Photography provided by Duke Athletics

Earlier this year, Artful Living special contributor Michele Tafoya and I traveled to Durham, North Carolina, to interview the one, the only Mike Krzyzewski, better known as Coach K. In our exclusive interview with the winningest coach in NCAA Division I history, he opened up to his old friend about his nearly 40-year run at Duke, his legacy and more. Here are 5 things he revealed to us.


He has learned to accept the idea of one-and-done players.

“We really haven’t changed the type of kid who we recruit. Everyone says we’ve gone into one-and-done, but it’s the world that’s changed. Grant Hill, Shane Battier, Christian Laettner — all those kids would have been one-and-done. But now, if we’ve done a good job preparing them, after one year they’re ready. They’re still part of our family, but they only lived in the house for one year.”


He thinks college athlete endorsements are the next wave.

“I think it would be very complicated to pay, but we need to figure out endorsements. I’d be a very big proponent of that — not necessarily something they get now, but a trust. There are people who know how to do these things, and I don’t pretend to be one of them. But I think we could figure out endorsements; I think that’s the next wave.”


If he could, he’d have Tyus and Tre Jones as sons.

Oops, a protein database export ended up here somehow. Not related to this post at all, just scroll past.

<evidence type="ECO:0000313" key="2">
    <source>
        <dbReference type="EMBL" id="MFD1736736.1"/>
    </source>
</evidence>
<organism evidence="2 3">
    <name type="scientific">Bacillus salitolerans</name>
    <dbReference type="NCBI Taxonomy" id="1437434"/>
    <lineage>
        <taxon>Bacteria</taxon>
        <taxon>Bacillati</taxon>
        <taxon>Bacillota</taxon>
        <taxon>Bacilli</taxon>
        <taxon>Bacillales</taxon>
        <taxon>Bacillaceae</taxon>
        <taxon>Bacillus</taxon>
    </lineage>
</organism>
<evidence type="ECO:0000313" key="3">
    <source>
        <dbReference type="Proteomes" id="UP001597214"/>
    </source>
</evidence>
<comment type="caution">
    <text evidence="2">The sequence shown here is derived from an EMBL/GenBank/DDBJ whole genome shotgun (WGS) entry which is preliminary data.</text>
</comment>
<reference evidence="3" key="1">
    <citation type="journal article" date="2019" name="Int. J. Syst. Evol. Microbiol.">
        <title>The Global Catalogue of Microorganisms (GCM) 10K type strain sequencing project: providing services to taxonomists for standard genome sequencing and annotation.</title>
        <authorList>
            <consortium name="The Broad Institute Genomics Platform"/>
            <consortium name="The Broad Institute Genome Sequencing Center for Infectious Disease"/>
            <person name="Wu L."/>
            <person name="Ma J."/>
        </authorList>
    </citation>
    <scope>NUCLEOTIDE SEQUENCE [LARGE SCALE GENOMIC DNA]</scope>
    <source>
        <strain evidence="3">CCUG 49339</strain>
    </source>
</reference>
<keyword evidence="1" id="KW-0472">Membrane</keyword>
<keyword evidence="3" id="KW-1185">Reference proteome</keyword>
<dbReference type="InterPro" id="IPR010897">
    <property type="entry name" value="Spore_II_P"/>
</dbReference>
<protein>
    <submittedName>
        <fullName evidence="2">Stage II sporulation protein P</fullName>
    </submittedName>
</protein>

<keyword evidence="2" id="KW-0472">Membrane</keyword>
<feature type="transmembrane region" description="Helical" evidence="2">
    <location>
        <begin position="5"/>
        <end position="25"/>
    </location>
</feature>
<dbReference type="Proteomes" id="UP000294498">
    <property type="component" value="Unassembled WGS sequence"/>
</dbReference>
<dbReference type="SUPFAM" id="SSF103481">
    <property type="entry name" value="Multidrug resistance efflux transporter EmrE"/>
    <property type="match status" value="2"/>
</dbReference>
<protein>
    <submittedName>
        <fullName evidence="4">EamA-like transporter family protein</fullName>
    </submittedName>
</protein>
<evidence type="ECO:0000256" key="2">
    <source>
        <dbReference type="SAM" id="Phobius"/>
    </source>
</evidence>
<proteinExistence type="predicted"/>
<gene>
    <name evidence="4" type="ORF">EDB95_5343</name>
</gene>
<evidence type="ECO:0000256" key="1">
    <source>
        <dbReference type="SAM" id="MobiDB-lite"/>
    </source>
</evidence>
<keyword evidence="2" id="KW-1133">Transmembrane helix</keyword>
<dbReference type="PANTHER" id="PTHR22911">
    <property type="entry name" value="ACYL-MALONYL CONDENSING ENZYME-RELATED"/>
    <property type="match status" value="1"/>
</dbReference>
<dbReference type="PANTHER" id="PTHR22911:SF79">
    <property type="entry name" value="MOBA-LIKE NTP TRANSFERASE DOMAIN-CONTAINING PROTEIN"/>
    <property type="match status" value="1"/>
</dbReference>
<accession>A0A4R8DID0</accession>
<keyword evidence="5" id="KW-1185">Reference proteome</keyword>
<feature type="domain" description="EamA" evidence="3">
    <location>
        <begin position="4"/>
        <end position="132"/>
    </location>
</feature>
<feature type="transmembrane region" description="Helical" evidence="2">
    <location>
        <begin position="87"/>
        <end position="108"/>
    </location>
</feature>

“The Jones brothers have been spectacular. Both of them are off the charts in all three areas [athletic talent, academics and character]. Maybe the most, though, is in character. When Tyus and Tre are in a group, that group is elevated, whether on or off the court, because they will only accept the best.

I don’t have sons; I have daughters and grandsons. And if I could pick two guys to be sons, Tyus and Tre are two I would pick. Because I enjoy being with them all the time.”


His mom predicted his first NCAA National Championship win.

“So we’re playing for the national championship in Denver in 1990, and Las Vegas (UNLV) just killed us. It was the largest loss in any championship game in the NCAA. I go back to our suite, and my mom comes in and sees that I’m down. And she says, ‘Mike.’ And I say, ‘What, Ma?’ And she says, ‘Don’t worry. You’ll do better next year.’ And I say, ‘Ma, we played for a national championship and lost.’

But a year later, we won the national championship. We beat UNLV in the semis, then we beat Kansas. So after the game, I’m sitting in the suite, and she comes in and says, ‘Mike.’ And I say, ‘Ma.’ And she says, ‘I told you you would do better.’ That’s amazing, right? I’m telling you, it’s a true story. I’m not embellishing it. How about that?”


His secret to success is living in the moment.

“If we end up getting a chance to win this whole thing, these kids should not be playing for my sixth championship. They should be playing for their first. And staying in that moment is so much more exciting.”